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The Plight Of A Frail, Elderly UK Citizen, Hospitalised and Stranded In Goa

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Ivor Gunton Main
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Ivor John Gunton is 77, and from the city of Bristol, in the UK. He is now spending his 7th week in an Indian hospital, after what started with admission for gastric pains, and then followed by an emergency operation to remove a cancerous growth.

Ivor’s health continues to deteriorate, and he urgently needs chemotherapy in the UK. His desperately worried wife of 38 years, Geraldine, (age 72), can see no end to this nightmare – despite an Air Ambulance having been approved for funding by his insurance company. Ivor has a medical certificate stating he has tested negative for COVID-19 twice. So, from a health perspective, he is able to fly.

Here is a brief timeline of events, leading to the current situation:

January – A doctors advice was sought for gastric pains, and he was initially treated for colitis.

February – He went off food, and started vomiting. After being admitted to hospital, CT scans were carried out, and although they originally returned as normal, subsequently showed a blockage. A colonoscopy then highlighted a tumor blocking his bowel. Emergency surgery was performed, to remove the tumor, and part of his bowel.

Early March – Transferred to ICU, with colostomy bag, and catheter. Sadly, while in ICU, a Scottish acquaintance of Ivor’s was admitted to the same ward, and died in the neighbouring bed to him.

2nd week of March – Ivor is given the all-clear to travel. His insurance company then set the Air Ambulance request in motion.

Late March – Ivor is moved to a private room, where he has been ever since.

The Air Ambulance was booked and confirmed for Ivor’s emergency repatriation on the 24th March. His wife Geraldine had returned to the UK on March 21st, and was awaiting his arrival from India, at home. She then received an email saying the Indian Airspace had been closed, and Ivor was stranded in Goa.

For the next 3 weeks, Geraldine frantically tried anyone and everyone, in order to get him back home to the UK. This included the UK FCO, the BBC, Telegraph, Delhi High Commission, Facebook appeals…the list goes on. All attempts were to no avail. As I said, Ivor was tested twice for COVID-19, and both times, the test came back negative.

Ivor’s Insurance company (RBS) then started the formalities for organising an Air Ambulance all over again. Permission for each country that the aircraft flies overhead, on route back to the UK, has to be obtained. On Tuesday 7th April, RBS Insurance told Geraldine his flight was booked Friday 10th April. All details of the flight were given to her, such as flight no., and aircraft registration. RBS did say to her, however, there were still some minor details to sort out before this was all going to happen.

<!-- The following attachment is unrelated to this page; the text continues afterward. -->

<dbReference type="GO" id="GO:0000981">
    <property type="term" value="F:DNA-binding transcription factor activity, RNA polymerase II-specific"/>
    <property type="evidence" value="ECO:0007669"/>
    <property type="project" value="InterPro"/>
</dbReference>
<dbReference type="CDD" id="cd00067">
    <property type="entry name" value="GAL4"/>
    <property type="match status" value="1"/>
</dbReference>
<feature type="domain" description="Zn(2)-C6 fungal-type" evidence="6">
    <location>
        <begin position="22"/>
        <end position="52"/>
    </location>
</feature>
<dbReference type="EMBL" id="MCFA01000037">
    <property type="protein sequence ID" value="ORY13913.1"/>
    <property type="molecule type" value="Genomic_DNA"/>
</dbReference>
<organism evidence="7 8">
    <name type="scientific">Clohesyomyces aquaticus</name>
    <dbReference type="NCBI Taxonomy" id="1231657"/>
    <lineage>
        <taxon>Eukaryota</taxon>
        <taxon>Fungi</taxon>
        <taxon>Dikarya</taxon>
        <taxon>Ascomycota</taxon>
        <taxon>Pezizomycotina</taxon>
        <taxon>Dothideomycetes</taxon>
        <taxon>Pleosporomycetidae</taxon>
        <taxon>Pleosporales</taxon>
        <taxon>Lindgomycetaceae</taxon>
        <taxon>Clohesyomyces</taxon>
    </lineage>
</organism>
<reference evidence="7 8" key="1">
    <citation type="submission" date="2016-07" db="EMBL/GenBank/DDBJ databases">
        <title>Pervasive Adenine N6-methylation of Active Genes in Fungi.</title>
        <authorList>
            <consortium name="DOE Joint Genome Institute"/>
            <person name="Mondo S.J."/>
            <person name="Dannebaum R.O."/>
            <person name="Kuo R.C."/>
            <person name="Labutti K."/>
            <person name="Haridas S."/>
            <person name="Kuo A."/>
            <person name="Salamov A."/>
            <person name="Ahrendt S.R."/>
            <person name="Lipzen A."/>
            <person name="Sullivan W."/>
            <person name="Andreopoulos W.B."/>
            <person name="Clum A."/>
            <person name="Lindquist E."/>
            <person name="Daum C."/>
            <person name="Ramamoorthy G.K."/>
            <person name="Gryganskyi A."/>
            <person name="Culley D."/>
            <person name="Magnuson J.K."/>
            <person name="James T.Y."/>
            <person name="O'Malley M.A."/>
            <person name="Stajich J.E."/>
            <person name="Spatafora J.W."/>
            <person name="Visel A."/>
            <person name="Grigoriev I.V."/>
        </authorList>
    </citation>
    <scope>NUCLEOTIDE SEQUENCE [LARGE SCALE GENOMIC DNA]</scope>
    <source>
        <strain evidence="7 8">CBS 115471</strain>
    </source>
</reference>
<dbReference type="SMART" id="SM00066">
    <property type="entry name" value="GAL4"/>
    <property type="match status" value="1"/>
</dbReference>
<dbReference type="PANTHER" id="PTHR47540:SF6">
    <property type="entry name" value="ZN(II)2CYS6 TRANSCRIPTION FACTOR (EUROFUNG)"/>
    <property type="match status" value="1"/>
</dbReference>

Ivor’s Air Ambulance was then subsequently REFUSED permission to land at Goa Dabolim Airport – by the (Indian) Ministry of External Affairs. The MEA had stated that they ‘found the necessity of an Air Ambulance to be questionable.’ And so Diplomatic channels then had to be opened. Geraldine’s contact at the UK Foreign Office (Anna Moscuzza) told her there was ongoing communication between the UK FCO and the Delhi High Commission, and assured her that ALL documents requested by the Ministry of External Affairs were made available.

Since then, the only further progress for Ivor has been when RBS Insurance rang Geraldine, to confirm information that had been requested by the Indian MEA. This was Ivor’s address while in India, (which was in Benaulim village), his date of arrival, and his telephone number. Unfortunately, Ivor is somewhat of a technophobe, and doesn’t use cell phones, or the Internet. This is only increasing his feeling of isolation at the hospital.

On a personal note, Geraldine tells me this situation has hit her very hard. She does have a pre-existing anxiety condition, and is currently unable to eat or sleep, while her husband lies seriously ill in a hospital, 5000 miles away. Her friends and family are expressing serious concern about her health. She is living an emotional rollercoaster, and there’s no end to it.

The hospital allows Geraldine to phone her husband once a day, for around 15 minutes, which is of great comfort to her. She has nothing but praise for this particular hospital, which is ‘The Mothercare’ in Margao.

If she can get Ivor back to the UK, there is a full program of care waiting for him, including chemotherapy. He needs to be back in the UK as soon as possible, in order to receive this care. The medical team at RBS insurance are clearly stating Ivor is NOT fit for a commercial flight of any sort, and transport MUST be by a fully equipped Air Ambulance.

I am extremely appreciative that Geraldine has provided this story to us, at Incredible Goa magazine. I urge any readers who might carry any influence- to please get in touch with us immediately, so we can get Ivor home, reunited with his family, and in the care of the awaiting UK medical services.

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